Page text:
Endings can make or break an entire story. We’ve all heard about the protagonist’s motivation dictating his actions. His motivation shapes the plot and determines the big finale of the story. Whether you’re a plotter with an outline, or a panster with a completed first draft, once you’ve decided the resolution, revise with a mind to bolster the ending. Set up the elements before you reach the final chapter.
1. Say It Like You Mean It
Gossip, gossip, gossip. We’ve all been victims. We’ve done our share of spreading seedy details about others too. It catapults a person’s reputation from dreary housewife into conniving diva. The neighbor who wears high heels with a pajama top to walk down the driveway and pick up the morning paper becomes headline news.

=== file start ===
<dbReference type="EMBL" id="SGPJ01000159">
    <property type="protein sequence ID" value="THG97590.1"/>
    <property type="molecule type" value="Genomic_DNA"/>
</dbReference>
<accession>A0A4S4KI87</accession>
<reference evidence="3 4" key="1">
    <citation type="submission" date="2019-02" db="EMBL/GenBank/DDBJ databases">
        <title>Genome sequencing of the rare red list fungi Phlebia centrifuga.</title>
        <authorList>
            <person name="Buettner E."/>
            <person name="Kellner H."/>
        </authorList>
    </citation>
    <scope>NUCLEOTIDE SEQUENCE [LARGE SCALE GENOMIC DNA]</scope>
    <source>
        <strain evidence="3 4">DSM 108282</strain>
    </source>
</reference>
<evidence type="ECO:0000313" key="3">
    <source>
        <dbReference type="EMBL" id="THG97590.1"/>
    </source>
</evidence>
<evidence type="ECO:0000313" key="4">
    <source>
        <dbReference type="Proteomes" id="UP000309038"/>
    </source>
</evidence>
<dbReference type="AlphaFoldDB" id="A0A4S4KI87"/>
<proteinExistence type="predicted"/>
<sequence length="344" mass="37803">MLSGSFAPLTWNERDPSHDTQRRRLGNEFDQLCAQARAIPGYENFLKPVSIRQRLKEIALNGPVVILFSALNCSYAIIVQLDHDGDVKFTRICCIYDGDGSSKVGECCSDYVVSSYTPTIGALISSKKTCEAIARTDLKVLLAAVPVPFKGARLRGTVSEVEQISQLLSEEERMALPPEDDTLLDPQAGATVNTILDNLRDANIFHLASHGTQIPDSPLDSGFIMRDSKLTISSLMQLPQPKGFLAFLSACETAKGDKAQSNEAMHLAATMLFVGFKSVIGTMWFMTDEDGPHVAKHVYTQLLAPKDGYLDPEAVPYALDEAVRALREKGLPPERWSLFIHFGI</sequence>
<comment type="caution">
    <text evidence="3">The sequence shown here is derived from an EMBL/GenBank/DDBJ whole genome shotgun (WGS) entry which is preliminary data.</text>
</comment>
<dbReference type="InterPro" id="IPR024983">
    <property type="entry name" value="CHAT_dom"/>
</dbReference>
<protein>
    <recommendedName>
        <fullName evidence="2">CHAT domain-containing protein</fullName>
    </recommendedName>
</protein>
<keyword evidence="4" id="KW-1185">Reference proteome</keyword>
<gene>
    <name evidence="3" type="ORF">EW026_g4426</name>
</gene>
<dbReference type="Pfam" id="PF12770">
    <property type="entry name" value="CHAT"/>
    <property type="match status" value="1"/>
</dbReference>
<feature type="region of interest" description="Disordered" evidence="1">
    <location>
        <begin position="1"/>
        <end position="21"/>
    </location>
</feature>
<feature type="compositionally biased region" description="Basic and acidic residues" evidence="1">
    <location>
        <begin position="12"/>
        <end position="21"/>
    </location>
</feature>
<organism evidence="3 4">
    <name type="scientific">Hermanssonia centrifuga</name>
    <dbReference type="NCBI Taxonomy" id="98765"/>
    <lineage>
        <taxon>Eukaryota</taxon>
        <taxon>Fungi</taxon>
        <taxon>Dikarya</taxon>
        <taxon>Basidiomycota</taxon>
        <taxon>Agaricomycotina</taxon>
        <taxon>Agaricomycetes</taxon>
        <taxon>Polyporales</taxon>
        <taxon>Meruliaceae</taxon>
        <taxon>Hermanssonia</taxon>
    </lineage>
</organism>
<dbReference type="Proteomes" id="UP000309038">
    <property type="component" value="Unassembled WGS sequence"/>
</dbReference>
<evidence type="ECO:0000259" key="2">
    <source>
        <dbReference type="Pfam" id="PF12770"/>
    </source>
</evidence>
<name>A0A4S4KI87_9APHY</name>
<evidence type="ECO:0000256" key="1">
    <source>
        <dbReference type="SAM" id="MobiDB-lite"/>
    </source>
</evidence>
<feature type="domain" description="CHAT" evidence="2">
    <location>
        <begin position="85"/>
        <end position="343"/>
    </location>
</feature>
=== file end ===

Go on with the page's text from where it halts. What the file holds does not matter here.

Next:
Embellishing the facts is delicious. Tension skyrockets every time a character expresses a strong opinion about the antagonist.
“He’d kill a kitten in a playground.”
“That woman cheated on her husband and then took his entire savings while he was away in the war.”
2. Spread the Dirty Laundry
Readers love to hate and they love to find a reason to hate. A great excuse to disapprove of a person comes from casting judgment on him.
Exposing the dark secrets of the antagonist’s past does wonders for turning the readers against him. Character traits we as a society can’t forgive include, harming our neighbors, abusing pets and children, and showing a lack of respect toward the environment. The antagonist loses supporters when he only thinks of himself. The reader yearns to find fault where the antagonist deserves his upcommance.
The anatomist beats his dog. He refuses to share his cookies with his mother. He chews out a cashier at the grocery store.